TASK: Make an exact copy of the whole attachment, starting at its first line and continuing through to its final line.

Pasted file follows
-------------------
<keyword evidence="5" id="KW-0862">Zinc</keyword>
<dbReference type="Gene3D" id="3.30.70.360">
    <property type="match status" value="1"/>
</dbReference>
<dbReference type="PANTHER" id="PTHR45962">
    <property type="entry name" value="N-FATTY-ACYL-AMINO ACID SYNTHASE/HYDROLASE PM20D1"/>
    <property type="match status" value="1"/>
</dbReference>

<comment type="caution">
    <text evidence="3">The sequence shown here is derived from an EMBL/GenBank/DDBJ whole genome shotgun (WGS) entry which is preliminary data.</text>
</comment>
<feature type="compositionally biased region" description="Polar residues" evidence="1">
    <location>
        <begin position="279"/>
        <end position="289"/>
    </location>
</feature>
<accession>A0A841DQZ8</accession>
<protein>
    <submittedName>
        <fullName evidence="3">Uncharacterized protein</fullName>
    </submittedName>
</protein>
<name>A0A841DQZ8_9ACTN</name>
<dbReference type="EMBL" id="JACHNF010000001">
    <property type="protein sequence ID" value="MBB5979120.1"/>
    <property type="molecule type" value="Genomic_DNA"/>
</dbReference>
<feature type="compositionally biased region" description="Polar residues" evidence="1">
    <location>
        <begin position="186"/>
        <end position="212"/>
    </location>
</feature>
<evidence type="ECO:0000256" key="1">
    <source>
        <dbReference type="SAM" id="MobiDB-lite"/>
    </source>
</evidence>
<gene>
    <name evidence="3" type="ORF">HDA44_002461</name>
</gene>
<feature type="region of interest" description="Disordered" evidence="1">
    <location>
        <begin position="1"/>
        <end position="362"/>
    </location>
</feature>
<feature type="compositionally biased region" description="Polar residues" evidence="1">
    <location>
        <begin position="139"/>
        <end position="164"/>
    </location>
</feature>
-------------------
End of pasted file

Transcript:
<keyword evidence="5" id="KW-0862">Zinc</keyword>
<dbReference type="Gene3D" id="3.30.70.360">
    <property type="match status" value="1"/>
</dbReference>
<dbReference type="PANTHER" id="PTHR45962">
    <property type="entry name" value="N-FATTY-ACYL-AMINO ACID SYNTHASE/HYDROLASE PM20D1"/>
    <property type="match status" value="1"/>
</dbReference>

<comment type="caution">
    <text evidence="3">The sequence shown here is derived from an EMBL/GenBank/DDBJ whole genome shotgun (WGS) entry which is preliminary data.</text>
</comment>
<feature type="compositionally biased region" description="Polar residues" evidence="1">
    <location>
        <begin position="279"/>
        <end position="289"/>
    </location>
</feature>
<accession>A0A841DQZ8</accession>
<protein>
    <submittedName>
        <fullName evidence="3">Uncharacterized protein</fullName>
    </submittedName>
</protein>
<name>A0A841DQZ8_9ACTN</name>
<dbReference type="EMBL" id="JACHNF010000001">
    <property type="protein sequence ID" value="MBB5979120.1"/>
    <property type="molecule type" value="Genomic_DNA"/>
</dbReference>
<feature type="compositionally biased region" description="Polar residues" evidence="1">
    <location>
        <begin position="186"/>
        <end position="212"/>
    </location>
</feature>
<evidence type="ECO:0000256" key="1">
    <source>
        <dbReference type="SAM" id="MobiDB-lite"/>
    </source>
</evidence>
<gene>
    <name evidence="3" type="ORF">HDA44_002461</name>
</gene>
<feature type="region of interest" description="Disordered" evidence="1">
    <location>
        <begin position="1"/>
        <end position="362"/>
    </location>
</feature>
<feature type="compositionally biased region" description="Polar residues" evidence="1">
    <location>
        <begin position="139"/>
        <end position="164"/>
    </location>
</feature>